Joe Strummer of The Clash said that "origination is more instinct than intellect," so perhaps Greenpoint author Chris Ruen can be excused for his categorical abandonment of good sense this October 20th at WORD. To "celebrate" the release of FREELOADING: How our insatiable hunger for free content starves creativity (OR Books), Chris Ruen's Terrible Idea will play out in the basement space of WORD from 10am to 9pm. Customers and the curious can drop in and out (and in) as Ruen reads his new book from beginning to end, along with a smattering of very special guest readers. All day long, the Small Black Door gallery will be projecting curated artworks by emerging local artists. Chris Ruen's Terrible Idea will feature free cheese (from Eastern District), wine (Dandelion) and beer (Brooklyn Brewery) at 7pm, with the raspy, delirious author announcing "The End" at around 8pm. It'll be wild, man; like the climax of Peter Sellers' The Party, except the psychedelic painted elephant will be replaced by a skinny white guy in a basement ruminating on the deeper meaning of music piracy. Just try to stay away.
Come from 1-4pm to enjoy guest appearances from a very cool group of actors, musicians and actual interviewees from the book -- reading interview-turned-monologues featured in the book. Will be fun.
After the show it's the afterparty. Join us at Lulu's Bar one block away immediately following the reading. Chris Ruen will be spinning records along with friends/Greenpoint giants Greg Bennetts and Nicholas Cirillo. DJ sets start at 9:30pm.
The full list of event sponsors includes: WORD, Brooklyn Brewery, Eastern District, Vol.1 Brooklyn, Dandelion Wine, Record Grouch, Sound Fix and Small Black Door.
Local artists participating in the Small Black Door experimental projections to include: Andrea Bergart, Jon Bocksel, Matthew Fisher, Matthew Mahler, Jonathan Terranova, and Aaron Williams.
Facebook RSVP encouraged, but not required.
Internet piracy: it’s an eternal battle pitting indies versus corporations, free spirits against the money-grubbing Scrooge McDucks of the world.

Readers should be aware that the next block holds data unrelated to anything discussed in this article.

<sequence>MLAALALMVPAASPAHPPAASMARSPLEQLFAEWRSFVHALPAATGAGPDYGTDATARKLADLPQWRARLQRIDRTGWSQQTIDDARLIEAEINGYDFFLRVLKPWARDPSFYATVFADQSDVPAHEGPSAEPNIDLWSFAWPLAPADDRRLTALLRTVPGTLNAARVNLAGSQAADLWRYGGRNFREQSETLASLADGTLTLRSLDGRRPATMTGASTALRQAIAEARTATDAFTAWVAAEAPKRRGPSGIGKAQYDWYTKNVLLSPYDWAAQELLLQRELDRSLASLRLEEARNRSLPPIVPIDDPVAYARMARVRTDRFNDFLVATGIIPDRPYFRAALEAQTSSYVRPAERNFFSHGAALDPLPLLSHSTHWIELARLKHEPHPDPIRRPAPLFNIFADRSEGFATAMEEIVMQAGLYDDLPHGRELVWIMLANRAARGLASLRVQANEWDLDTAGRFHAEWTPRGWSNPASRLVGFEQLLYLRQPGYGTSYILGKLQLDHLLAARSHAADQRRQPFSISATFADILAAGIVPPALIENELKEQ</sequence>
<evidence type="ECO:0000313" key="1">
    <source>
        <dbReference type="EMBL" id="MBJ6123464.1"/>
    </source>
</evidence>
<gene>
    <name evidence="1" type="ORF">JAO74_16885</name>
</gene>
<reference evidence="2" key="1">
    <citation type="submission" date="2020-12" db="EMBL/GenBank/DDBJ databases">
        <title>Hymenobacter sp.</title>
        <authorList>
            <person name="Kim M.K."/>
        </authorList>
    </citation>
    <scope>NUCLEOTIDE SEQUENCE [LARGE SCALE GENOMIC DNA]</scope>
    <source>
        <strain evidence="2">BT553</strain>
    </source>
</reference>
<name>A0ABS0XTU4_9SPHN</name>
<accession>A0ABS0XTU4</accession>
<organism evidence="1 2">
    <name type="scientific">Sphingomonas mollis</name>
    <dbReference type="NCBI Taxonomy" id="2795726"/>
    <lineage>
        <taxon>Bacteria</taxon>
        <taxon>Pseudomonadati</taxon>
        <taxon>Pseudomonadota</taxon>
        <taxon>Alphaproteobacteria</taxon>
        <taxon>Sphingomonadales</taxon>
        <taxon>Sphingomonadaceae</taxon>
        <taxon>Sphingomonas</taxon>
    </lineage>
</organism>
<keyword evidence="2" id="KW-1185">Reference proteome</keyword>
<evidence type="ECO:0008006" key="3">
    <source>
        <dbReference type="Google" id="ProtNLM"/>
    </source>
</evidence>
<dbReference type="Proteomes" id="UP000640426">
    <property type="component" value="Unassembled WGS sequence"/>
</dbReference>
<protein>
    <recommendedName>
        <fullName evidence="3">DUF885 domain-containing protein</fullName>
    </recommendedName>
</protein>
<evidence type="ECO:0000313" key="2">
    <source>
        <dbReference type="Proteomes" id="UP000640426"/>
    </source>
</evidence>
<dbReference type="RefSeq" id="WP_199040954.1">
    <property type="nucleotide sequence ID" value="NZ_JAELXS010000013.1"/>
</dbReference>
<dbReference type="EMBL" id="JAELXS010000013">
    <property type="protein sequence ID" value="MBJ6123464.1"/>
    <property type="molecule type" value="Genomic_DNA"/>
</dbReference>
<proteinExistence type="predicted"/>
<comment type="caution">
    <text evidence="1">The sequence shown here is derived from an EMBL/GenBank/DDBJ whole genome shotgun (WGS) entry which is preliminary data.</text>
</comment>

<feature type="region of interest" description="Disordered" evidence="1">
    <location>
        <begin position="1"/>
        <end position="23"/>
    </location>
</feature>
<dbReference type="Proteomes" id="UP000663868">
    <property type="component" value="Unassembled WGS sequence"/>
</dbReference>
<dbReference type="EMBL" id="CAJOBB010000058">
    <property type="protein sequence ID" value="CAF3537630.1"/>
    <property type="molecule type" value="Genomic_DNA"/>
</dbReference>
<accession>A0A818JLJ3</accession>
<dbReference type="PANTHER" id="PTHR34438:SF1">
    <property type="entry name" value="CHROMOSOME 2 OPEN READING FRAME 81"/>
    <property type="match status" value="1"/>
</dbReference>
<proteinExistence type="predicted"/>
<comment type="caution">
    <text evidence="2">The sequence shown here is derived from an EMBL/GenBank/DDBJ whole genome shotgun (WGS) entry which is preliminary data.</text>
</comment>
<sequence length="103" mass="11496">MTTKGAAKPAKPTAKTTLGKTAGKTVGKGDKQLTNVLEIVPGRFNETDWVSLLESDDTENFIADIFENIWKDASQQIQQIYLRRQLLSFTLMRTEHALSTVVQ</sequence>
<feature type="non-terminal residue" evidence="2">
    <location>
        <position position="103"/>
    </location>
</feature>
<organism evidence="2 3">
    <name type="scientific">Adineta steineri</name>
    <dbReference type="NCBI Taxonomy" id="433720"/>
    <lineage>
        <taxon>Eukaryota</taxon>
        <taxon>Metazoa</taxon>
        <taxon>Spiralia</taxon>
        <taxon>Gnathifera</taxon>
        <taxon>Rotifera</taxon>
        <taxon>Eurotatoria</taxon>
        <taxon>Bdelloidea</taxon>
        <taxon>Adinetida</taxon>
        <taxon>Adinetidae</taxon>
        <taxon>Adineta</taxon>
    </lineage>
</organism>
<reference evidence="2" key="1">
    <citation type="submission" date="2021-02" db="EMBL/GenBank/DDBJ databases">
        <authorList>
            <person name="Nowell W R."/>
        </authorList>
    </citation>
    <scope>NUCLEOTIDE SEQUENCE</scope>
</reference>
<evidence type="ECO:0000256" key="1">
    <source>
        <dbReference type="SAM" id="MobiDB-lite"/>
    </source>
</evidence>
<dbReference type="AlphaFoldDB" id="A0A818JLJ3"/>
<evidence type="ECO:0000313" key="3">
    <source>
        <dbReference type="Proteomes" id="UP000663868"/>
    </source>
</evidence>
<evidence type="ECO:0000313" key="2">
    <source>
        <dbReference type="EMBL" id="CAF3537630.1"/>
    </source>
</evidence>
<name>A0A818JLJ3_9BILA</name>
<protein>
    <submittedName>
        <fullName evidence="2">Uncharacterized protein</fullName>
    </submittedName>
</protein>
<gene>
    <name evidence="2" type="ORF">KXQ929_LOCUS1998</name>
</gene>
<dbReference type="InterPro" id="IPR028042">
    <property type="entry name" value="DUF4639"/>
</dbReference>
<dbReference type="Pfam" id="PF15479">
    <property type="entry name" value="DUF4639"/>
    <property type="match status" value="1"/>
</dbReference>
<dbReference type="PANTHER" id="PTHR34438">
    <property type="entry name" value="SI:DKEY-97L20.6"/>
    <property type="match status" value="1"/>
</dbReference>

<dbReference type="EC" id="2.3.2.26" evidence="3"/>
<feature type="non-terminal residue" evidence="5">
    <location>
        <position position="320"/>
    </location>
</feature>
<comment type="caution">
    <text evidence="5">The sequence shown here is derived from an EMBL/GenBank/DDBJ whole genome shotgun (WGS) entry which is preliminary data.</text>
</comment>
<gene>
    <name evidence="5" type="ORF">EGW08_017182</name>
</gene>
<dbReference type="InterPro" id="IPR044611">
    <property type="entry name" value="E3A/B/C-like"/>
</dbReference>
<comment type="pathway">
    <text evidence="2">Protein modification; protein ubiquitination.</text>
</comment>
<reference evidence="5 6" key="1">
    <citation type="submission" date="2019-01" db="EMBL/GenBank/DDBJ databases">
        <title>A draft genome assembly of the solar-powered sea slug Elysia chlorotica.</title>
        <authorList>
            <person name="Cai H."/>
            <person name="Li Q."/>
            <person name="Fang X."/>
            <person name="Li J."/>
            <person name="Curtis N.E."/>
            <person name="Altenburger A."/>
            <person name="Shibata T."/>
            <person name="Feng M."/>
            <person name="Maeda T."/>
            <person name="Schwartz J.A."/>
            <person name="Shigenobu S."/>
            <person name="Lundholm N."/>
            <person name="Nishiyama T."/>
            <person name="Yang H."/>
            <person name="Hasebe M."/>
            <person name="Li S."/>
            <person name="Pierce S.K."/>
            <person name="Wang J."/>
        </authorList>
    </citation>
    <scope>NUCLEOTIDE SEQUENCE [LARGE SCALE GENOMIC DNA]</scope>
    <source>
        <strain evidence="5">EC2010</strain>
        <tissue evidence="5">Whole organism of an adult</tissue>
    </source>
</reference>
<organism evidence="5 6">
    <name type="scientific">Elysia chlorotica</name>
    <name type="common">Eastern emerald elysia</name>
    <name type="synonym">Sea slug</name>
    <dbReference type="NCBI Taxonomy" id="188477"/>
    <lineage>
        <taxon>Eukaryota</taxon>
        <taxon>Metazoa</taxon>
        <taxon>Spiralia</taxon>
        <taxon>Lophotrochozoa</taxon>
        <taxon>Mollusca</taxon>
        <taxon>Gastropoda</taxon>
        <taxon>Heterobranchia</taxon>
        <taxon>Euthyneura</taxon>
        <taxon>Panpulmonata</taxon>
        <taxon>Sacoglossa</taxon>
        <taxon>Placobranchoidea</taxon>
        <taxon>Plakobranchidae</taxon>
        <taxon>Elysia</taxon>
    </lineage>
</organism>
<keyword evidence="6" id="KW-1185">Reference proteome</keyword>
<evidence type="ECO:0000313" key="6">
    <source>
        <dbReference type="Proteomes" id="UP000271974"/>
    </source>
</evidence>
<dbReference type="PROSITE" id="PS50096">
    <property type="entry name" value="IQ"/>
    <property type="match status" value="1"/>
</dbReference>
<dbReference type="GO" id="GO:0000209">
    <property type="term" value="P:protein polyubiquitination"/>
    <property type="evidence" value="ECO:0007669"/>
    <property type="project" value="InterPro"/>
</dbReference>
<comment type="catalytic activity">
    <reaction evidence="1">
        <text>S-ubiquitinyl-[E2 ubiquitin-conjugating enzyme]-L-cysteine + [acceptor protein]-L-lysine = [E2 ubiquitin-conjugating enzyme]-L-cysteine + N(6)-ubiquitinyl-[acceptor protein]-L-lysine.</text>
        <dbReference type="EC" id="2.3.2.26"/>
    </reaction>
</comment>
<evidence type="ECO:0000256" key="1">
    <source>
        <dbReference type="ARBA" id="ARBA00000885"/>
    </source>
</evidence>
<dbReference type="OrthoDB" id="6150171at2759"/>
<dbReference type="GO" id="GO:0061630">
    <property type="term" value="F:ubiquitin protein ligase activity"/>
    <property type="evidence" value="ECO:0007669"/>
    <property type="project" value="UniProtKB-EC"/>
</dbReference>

Sort of, sometimes—maybe not. Freeloading takes a critical, cool look at a near-pervasive phenomenon that involves almost everyone who taps a keyboard: beyond that, it's a reminder of the truism that for every action there are consequences. What happens when we pirate a favorite work of art—a song, book, or movie? And as importantly: what, if anything, can or should be done about it?
Internet piracy has created unlikely allies. On the one hand, there are original creators of content, including artists and corporate copyright holders—on the other, legions of freespirited consumers who see themselves in the hacker/OWS tradition.
Author Chris Ruen, himself a former dedicated freeloader, came to understand how illegal downloads can threaten an entire artistic community after spending time with successful Brooklyn bands who had yet to make a significant profit on their popular music. The product of innumerable late-night, caffeine-fueled conversations and interviews with contemporary musicians such as Craig Finn of The Hold Steady, Ira Wolf Tuton of Yeasayer, and Kyp Malone of TV on the Radio, Freeloading not only dissects this ongoing battle—casting a critical eye on the famous SOPA protests and the attendant rhetoric—but proposes concise, practical solutions that would provide protection to artists and consumers alike.